Turning Left to the Ladies

By Kate Braid

Turning Left to the Ladies
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In 1977 Kate Braid got her first job in construction as a labourer on a small island off the coast of British Columbia. Never in her wildest dreams did she plan to be a construction worker, much less a carpenter, but she was desperate to stay on the island and had run out of ... Read more


Overview

In 1977 Kate Braid got her first job in construction as a labourer on a small island off the coast of British Columbia. Never in her wildest dreams did she plan to be a construction worker, much less a carpenter, but she was desperate to stay on the island and had run out of money, along with all the options a woman usually has for work — secretary, waitress, receptionist. Turning Left to the Ladies is an autobiographical account of the fifteen years she worked as a labourer, apprentice and journey carpenter, building houses, high rises and bridges. She was the first female member of the Vancouver union local of the Carpenters and the first full-time woman teaching trades at the BC Institute of Technology. It is a wry, sometimes humorous, sometimes meditative look at one woman’s relationship to her craft, and the people she met along the way.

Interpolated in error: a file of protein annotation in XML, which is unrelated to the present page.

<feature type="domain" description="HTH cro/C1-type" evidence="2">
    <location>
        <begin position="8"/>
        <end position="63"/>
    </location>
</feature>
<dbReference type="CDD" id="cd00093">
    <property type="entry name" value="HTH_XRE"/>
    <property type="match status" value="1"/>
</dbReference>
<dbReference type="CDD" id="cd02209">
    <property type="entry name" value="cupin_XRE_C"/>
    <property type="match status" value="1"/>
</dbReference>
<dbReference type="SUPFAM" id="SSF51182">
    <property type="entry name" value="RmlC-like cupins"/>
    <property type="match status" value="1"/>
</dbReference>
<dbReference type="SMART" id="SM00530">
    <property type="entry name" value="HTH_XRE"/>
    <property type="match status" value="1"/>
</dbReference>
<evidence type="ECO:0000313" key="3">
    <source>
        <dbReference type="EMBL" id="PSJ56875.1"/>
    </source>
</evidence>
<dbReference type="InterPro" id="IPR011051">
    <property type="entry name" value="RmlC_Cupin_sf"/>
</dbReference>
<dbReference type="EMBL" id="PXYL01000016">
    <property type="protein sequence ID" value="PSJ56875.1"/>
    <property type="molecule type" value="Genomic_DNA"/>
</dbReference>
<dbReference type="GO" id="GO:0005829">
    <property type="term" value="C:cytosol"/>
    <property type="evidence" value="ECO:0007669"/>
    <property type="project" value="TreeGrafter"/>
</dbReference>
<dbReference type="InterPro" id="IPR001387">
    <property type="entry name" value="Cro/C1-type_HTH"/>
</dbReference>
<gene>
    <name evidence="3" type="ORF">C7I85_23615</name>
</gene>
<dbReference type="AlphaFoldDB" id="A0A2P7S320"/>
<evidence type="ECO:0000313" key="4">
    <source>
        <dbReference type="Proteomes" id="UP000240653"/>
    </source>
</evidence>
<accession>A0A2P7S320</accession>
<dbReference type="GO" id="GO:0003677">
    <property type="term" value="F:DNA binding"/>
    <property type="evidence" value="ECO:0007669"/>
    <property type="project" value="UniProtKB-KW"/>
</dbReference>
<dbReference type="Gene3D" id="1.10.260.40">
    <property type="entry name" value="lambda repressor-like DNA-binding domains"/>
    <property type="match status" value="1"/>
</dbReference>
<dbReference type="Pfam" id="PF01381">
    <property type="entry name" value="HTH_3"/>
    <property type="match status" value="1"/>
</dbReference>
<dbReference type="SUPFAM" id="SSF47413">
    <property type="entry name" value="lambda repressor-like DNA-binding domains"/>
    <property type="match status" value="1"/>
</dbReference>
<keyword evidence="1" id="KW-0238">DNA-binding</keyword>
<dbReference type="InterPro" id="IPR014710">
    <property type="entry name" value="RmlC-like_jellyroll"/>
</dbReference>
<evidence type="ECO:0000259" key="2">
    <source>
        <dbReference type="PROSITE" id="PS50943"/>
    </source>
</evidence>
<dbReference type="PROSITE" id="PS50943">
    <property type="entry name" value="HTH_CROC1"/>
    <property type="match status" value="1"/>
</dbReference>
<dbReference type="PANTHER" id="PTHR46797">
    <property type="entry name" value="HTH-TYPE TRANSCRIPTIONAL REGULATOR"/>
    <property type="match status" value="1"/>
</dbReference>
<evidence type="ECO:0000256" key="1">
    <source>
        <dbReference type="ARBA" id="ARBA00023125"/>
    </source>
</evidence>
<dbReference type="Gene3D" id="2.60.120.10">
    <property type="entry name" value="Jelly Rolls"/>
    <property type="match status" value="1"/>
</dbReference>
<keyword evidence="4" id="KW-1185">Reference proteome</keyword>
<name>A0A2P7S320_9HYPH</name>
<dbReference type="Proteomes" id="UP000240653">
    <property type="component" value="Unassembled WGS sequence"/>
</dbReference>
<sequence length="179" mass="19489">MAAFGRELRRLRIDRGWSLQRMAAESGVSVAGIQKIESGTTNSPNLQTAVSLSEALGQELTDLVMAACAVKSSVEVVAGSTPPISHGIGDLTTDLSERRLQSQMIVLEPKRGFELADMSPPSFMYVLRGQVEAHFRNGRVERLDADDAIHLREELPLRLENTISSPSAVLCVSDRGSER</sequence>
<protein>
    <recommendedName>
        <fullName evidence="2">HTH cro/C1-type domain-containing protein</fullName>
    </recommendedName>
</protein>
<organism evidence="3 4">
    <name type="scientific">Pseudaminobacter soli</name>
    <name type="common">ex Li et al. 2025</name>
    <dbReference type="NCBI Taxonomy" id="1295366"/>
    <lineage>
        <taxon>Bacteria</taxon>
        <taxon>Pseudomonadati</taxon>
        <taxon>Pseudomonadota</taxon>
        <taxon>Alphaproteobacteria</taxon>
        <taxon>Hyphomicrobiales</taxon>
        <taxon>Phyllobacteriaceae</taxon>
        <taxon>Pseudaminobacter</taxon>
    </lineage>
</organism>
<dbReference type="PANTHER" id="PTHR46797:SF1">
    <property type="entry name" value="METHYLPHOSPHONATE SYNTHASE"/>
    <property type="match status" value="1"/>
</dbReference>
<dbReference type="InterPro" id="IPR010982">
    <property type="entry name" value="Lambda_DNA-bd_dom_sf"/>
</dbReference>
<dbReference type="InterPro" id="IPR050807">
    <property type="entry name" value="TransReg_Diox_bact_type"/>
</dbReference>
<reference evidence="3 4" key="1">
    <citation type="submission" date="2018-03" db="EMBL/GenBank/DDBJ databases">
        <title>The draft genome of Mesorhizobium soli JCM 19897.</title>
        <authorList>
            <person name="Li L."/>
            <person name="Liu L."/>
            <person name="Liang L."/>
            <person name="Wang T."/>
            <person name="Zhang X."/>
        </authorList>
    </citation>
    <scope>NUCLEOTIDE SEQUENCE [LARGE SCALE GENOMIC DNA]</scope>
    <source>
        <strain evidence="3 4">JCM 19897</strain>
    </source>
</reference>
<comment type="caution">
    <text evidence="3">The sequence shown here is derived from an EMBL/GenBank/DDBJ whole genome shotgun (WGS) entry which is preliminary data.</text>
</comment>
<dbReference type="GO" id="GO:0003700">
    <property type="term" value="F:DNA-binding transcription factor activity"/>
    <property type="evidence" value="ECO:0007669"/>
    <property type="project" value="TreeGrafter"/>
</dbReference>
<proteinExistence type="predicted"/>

Kate Braid

Kate Braid has written, co-written, edited and co-edited fifteen books of non-fiction and prize-winning poetry that have been translated into Japanese, Spanish and French. Her most recent poetry books are ELEMENTAL, about the five elements including wood, and IN FINE FORM, the ground-breaking anthology of Canadian form poetry, co-edited with Sandy Shreve. After fifteen years as an apprentice, carpenter, contractor and construction instructor, and twelve years as a creative writing instructor, she now divides her time between Victoria and Pender Island, BC.

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